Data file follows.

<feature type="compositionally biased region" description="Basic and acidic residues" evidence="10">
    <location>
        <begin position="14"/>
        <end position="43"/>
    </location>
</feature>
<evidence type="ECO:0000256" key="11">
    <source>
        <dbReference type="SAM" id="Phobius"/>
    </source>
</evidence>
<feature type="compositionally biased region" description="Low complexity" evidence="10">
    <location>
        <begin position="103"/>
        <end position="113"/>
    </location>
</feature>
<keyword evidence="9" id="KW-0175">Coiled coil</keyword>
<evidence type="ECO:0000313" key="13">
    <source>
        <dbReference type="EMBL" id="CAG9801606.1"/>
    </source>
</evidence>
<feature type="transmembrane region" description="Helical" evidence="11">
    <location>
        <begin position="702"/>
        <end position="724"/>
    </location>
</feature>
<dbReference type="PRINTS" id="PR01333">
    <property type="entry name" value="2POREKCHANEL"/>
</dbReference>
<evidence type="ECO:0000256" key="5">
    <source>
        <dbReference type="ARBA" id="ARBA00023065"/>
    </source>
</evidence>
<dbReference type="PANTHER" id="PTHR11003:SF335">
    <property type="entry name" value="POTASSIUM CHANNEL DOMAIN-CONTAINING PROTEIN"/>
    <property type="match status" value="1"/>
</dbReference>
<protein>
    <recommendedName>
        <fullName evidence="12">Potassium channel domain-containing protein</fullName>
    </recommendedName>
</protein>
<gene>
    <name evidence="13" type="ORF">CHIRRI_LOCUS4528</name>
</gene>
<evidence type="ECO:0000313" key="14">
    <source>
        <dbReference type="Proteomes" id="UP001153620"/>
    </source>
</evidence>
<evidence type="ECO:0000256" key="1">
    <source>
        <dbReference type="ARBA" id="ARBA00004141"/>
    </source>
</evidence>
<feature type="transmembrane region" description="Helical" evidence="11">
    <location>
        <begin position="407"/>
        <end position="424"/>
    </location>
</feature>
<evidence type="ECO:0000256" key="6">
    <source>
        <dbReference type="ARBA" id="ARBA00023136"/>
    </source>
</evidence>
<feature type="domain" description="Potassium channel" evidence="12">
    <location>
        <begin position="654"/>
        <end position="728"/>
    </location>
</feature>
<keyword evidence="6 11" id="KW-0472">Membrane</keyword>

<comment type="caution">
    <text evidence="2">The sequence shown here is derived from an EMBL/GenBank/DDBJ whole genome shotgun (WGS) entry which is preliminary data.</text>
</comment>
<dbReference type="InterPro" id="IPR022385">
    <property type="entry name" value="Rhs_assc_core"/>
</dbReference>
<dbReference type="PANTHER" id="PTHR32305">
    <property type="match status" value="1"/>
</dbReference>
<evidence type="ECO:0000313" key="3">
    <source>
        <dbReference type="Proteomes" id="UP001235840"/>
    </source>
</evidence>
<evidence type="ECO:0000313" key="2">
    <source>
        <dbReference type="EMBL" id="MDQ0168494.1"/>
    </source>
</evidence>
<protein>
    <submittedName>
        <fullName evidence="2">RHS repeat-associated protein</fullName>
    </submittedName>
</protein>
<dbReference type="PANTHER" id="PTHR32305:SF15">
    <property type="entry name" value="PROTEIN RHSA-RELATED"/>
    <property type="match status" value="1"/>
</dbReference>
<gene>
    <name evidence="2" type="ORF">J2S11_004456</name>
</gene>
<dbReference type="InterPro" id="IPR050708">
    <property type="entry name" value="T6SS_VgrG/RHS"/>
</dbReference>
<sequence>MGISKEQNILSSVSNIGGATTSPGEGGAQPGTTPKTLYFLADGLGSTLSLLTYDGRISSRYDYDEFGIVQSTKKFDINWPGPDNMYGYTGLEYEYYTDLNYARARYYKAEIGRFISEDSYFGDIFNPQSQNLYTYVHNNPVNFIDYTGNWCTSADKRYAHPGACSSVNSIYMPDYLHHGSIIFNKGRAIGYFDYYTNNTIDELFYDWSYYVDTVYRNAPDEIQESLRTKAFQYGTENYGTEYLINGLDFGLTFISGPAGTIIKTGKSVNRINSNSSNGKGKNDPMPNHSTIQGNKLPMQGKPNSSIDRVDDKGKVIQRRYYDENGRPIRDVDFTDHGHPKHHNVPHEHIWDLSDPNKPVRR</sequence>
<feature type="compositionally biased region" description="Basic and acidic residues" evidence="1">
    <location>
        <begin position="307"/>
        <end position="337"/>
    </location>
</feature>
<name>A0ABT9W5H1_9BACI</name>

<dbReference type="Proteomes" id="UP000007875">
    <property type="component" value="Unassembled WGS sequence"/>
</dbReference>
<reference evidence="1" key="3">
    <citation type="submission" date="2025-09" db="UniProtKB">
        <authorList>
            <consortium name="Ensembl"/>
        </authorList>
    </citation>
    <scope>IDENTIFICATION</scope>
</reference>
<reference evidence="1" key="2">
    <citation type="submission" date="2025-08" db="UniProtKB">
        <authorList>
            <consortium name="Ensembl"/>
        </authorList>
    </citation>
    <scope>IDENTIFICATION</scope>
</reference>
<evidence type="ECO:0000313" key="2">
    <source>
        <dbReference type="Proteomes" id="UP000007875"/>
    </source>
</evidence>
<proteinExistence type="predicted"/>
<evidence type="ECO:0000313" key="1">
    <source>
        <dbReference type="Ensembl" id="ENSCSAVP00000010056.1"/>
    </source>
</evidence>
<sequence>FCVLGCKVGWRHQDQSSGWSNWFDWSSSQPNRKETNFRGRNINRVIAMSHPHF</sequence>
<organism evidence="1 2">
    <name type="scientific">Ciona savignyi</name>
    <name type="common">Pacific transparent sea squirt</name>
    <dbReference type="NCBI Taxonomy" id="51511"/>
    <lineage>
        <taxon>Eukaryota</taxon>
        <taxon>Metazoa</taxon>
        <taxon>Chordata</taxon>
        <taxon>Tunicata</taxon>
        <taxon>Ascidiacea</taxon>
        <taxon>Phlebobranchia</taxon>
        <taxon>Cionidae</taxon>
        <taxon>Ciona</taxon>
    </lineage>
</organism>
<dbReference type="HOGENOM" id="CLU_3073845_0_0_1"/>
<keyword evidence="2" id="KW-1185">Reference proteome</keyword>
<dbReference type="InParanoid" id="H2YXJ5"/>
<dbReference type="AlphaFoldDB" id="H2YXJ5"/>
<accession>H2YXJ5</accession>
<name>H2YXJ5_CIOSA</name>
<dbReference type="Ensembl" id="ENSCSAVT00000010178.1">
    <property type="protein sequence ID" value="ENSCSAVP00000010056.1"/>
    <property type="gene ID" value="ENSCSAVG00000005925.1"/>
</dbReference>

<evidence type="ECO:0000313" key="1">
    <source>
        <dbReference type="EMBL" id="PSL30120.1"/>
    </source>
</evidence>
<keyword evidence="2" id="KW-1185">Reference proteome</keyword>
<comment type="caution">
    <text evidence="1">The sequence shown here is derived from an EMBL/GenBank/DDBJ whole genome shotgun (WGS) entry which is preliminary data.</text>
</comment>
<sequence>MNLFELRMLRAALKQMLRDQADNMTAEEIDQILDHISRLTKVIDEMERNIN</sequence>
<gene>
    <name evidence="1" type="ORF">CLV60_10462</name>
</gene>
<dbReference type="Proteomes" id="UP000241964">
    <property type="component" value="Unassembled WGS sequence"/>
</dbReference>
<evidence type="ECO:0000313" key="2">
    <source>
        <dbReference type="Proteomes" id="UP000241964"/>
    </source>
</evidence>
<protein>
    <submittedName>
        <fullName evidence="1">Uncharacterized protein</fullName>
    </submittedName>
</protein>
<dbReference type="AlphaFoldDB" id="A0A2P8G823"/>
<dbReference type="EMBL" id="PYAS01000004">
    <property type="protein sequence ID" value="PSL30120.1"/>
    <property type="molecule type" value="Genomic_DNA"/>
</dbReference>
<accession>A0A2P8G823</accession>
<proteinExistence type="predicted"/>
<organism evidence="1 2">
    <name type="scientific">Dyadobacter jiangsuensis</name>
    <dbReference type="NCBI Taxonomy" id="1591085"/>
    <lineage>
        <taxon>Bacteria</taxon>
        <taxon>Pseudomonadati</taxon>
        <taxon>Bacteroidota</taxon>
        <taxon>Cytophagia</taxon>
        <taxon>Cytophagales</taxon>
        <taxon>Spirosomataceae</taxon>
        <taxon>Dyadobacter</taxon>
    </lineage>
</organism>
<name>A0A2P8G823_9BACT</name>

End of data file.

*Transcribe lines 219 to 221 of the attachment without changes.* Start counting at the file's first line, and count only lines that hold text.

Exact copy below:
        <taxon>Dyadobacter</taxon>
    </lineage>
</organism>